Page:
The Man and the Bat
As it is expected of the winter, it was cold in Gotham City. So cold that nobody would dare walking the streets without the proper clothes. For any spectator, this was the scenery of an ordinary metropolis in America, but its inhabitants knew there was much more about about that city.
In some street corner, a fat and short man ran as quickly as his tiny legs could. Somebody chased him. Tired of running, the persecutor pressed the trigger and shot the little man, who simply fell dead in the snow. .. At least, the victim should have done it.
“Oh, crap,” whispered the thug scared, while looking for some movement above the buildings in the area. On the ground, he could see a bullet, and a few meters away, a small metallic object that looked like… A bat. At this point, he knew it was too late.
“Wait! I won’t do it again! I swe-” he felt a sting in his neck and quickly lost consciousness.
“Scum like you, capable of killing innocent men, will always do it again,” said a tall man in dark clothes. Among the dark of the night, he could barely be noticed. “Are you alright?” he asked the other man on the floor.
“I… I’m alive. That’s something, isn’t it?” the chubby man answered, standing up to see his savior. “Thank you…” but the vigilante was already gone.
Nearby, someone drove an amazing black car though the streets of Gotham. This is endless, thought the man inside, every night is the same thing. He turned a few corners and, once far from the center, drove towards a sign that said “under construction”. Soon the sun rose.
. . .
“Master Bruce,” called an old man in fine clothes, “it’s four in the afternoon. I’m afraid this is too much, even for you.”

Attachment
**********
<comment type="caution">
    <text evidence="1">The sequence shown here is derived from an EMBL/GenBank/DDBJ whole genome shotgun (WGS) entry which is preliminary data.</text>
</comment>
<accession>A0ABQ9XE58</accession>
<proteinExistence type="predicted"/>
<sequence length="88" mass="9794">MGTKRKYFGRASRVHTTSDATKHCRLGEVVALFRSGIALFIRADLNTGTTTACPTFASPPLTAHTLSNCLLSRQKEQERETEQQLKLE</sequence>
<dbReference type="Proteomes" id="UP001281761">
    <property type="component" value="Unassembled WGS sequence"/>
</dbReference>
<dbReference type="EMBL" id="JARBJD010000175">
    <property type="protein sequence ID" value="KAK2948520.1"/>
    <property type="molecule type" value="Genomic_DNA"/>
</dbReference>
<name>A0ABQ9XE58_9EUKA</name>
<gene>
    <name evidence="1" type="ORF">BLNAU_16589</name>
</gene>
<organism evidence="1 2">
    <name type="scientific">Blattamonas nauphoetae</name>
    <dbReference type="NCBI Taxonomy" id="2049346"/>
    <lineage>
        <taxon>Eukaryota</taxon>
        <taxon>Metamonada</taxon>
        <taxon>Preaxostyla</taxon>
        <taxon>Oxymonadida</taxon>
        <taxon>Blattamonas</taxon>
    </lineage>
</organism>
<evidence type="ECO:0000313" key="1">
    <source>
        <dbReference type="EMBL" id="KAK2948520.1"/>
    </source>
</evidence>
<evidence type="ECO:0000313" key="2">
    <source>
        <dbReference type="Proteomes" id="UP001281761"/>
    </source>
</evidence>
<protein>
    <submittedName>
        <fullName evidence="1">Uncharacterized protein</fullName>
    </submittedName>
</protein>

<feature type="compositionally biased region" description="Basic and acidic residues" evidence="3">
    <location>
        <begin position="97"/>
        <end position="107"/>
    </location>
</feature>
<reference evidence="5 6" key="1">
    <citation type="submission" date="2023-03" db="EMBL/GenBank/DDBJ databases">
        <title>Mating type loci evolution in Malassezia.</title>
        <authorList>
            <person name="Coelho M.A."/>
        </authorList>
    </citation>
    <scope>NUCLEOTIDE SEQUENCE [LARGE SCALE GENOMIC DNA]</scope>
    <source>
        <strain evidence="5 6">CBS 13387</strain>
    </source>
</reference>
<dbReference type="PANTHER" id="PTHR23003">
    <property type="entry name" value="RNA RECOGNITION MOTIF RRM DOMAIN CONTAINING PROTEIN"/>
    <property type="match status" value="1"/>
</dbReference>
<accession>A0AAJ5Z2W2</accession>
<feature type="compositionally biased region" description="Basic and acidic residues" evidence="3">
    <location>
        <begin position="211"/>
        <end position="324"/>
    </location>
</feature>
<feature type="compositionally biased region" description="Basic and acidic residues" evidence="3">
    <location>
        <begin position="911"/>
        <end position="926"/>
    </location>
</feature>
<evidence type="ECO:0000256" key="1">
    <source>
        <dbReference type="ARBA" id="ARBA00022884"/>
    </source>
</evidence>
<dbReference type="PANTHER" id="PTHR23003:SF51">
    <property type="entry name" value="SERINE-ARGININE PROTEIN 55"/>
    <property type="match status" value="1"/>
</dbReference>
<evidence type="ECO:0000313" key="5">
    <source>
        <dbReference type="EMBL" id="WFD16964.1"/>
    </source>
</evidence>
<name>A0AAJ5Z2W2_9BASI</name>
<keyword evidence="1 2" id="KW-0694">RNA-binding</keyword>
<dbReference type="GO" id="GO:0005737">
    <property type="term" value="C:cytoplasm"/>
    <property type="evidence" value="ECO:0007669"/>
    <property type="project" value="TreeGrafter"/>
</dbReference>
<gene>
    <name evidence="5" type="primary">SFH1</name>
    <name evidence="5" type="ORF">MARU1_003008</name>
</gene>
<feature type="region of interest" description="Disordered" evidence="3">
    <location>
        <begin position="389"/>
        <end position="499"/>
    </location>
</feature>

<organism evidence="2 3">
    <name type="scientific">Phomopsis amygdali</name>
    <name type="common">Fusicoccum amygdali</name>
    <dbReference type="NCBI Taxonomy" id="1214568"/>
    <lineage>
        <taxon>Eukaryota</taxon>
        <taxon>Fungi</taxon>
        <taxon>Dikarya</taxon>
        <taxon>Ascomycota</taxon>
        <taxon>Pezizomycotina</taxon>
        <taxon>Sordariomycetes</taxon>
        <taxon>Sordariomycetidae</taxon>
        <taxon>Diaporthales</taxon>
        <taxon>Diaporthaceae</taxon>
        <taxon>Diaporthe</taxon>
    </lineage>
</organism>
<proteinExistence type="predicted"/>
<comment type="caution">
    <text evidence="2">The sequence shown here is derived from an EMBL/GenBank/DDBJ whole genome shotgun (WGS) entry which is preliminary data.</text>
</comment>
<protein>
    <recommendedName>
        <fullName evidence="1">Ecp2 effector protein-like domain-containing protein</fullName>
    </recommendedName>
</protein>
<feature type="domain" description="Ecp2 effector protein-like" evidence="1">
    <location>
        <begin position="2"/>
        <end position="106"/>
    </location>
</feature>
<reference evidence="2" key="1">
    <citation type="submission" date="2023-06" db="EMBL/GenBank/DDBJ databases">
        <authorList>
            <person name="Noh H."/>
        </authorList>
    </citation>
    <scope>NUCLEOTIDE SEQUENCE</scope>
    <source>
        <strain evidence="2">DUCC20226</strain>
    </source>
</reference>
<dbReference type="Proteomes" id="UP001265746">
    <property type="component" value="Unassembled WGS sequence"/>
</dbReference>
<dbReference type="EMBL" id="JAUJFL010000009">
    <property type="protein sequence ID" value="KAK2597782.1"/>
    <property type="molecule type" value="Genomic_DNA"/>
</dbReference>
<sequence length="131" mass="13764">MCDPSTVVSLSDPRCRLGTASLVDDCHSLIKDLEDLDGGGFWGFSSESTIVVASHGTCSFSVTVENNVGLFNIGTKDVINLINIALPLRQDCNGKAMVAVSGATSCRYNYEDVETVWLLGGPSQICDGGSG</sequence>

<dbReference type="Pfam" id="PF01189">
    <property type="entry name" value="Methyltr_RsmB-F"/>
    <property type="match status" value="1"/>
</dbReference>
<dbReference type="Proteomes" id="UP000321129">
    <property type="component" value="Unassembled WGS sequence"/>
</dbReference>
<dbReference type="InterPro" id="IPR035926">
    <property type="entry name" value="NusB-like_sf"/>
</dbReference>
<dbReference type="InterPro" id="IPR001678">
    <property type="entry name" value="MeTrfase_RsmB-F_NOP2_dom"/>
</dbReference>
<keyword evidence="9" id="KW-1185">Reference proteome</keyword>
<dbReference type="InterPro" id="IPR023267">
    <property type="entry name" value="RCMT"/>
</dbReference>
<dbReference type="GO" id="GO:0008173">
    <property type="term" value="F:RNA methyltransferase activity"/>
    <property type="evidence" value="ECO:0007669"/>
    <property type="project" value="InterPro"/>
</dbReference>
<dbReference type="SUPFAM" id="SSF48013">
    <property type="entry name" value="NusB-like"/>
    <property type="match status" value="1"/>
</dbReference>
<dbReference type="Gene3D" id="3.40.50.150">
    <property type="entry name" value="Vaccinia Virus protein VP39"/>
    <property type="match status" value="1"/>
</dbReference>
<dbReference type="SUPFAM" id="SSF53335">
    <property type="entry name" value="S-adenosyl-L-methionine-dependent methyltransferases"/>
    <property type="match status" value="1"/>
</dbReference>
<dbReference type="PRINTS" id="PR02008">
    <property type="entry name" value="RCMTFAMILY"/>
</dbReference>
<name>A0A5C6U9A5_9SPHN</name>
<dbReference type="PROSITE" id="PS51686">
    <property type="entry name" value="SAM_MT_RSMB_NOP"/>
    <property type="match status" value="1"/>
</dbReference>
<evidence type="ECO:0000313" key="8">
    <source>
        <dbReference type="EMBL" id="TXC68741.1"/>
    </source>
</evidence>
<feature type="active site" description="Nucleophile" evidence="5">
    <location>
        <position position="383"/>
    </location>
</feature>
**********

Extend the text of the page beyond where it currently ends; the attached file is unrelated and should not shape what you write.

“I was awake until six o’clock, Alfred…” said Bruce Wayne, failing to open his eyes.
“That is almost six hours out there. How many men did you put in jail?”
“You know I don’t count,” he answered, a lot less sleepy, “but maybe nine or ten.”
“Gotham can go on with street crime. You, sir, can’t go anywhere without some regular rest.”
Bruce seemed too tired to agree or disagree. He just stood up and said “I need to check something in the cave.”
“But what about your meeting at five with Miss Mercy, from LexCorp?” Alfred questioned.
“Reschedule it. And don’t forget do tell Lex Luthor he better discuss business transactions with Lucius. And in person.”
“Very well, sir.”
A few minutes later, the butler entered the Batcave to check on his master.
“Do you need anything, Master Bruce?”
“Come here, Alfred. I want to show you something,” he said, staring at a huge computer. “Can you see these stats? They represent Gotham City’s illegal activity in the last three years.”
“It appears that crime rates have greatly diminished,” Alfred observed.
“In general, you’re correct. The problem is that only organized crime has decreased, while street thugs seem to be springing up from thin air. I’m having trouble figuring out why.”
“I’m afraid the answer to this question is quite obvious, sir. You see, as the Batman, you stimulate fear in every criminal’s heart. Since the mobs, for instance, have a lot to lose, your strategy works perfectly…”
“But those men have no choice but robbing,” Bruce completed. “You’re right. But if fear isn’t enough to stop them, what else could I do?”
“I believe that, in order solve this problem, Bruce Wayne can be a lot more efficient than the masked vigilante. He, more than anyone else in Gotham, has the power to make a difference.”